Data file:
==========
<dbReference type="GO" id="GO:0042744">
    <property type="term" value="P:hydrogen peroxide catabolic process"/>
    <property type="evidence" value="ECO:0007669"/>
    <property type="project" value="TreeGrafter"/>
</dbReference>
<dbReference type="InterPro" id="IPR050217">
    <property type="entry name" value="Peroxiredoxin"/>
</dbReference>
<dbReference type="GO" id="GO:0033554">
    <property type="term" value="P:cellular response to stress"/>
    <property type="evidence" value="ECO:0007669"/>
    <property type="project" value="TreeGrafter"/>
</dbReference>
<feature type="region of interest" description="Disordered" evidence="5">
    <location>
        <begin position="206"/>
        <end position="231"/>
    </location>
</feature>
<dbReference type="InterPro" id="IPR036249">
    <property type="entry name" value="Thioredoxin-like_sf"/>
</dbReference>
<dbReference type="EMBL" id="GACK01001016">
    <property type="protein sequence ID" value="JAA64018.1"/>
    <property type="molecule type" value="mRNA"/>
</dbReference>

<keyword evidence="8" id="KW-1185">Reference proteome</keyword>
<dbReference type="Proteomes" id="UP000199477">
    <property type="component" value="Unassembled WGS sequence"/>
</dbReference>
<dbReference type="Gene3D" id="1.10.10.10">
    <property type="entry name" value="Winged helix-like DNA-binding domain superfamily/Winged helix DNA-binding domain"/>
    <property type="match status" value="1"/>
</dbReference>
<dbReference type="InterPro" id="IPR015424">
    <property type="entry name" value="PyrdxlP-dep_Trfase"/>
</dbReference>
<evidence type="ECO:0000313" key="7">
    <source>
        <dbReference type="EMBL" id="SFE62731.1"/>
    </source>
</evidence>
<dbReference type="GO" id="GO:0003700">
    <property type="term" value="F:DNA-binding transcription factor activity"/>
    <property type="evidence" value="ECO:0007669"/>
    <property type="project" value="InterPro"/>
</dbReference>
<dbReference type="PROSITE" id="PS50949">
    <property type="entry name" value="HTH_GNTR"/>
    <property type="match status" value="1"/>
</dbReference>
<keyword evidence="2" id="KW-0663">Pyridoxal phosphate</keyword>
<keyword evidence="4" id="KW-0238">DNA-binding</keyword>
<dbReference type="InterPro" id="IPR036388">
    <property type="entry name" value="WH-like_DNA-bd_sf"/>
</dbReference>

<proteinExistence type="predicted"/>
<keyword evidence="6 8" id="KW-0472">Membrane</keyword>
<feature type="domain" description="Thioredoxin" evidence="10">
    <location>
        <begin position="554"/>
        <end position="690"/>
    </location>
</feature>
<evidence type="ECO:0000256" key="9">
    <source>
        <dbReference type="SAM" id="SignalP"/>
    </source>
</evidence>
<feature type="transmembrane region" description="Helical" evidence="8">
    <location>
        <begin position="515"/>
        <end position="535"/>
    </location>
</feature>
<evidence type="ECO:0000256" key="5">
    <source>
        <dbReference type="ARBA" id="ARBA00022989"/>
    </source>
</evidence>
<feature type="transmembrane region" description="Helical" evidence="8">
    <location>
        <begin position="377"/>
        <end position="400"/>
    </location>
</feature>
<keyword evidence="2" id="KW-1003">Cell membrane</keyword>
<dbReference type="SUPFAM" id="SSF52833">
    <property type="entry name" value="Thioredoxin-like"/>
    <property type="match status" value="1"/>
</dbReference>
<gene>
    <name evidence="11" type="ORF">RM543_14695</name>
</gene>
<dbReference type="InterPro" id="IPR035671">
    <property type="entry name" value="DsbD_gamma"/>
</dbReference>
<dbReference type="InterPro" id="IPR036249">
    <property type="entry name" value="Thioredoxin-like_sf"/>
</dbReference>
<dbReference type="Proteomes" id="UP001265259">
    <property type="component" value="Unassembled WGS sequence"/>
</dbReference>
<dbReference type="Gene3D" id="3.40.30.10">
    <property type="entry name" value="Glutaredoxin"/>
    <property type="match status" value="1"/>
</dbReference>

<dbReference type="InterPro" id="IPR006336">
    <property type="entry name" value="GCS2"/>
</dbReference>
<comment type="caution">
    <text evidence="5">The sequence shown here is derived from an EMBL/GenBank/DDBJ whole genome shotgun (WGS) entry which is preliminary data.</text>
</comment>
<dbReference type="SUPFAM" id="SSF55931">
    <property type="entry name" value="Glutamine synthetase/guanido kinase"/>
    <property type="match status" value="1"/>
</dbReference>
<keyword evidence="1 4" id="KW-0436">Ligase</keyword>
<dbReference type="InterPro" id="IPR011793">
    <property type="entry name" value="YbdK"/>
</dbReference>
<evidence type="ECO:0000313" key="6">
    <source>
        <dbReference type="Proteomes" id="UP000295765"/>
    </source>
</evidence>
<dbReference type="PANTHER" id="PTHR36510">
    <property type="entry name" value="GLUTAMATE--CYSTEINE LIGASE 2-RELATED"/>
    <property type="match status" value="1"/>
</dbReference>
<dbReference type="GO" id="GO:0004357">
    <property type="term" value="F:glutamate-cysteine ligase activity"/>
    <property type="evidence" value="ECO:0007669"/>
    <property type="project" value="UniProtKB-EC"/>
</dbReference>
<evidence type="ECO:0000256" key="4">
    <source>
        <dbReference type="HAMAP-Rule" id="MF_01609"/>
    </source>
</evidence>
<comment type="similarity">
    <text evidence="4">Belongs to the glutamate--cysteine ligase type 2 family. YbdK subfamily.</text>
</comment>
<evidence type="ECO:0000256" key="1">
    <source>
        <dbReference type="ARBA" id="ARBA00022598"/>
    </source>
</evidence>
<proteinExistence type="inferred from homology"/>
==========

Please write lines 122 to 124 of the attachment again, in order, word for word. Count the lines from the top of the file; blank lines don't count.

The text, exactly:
<evidence type="ECO:0000313" key="6">
    <source>
        <dbReference type="Proteomes" id="UP000295765"/>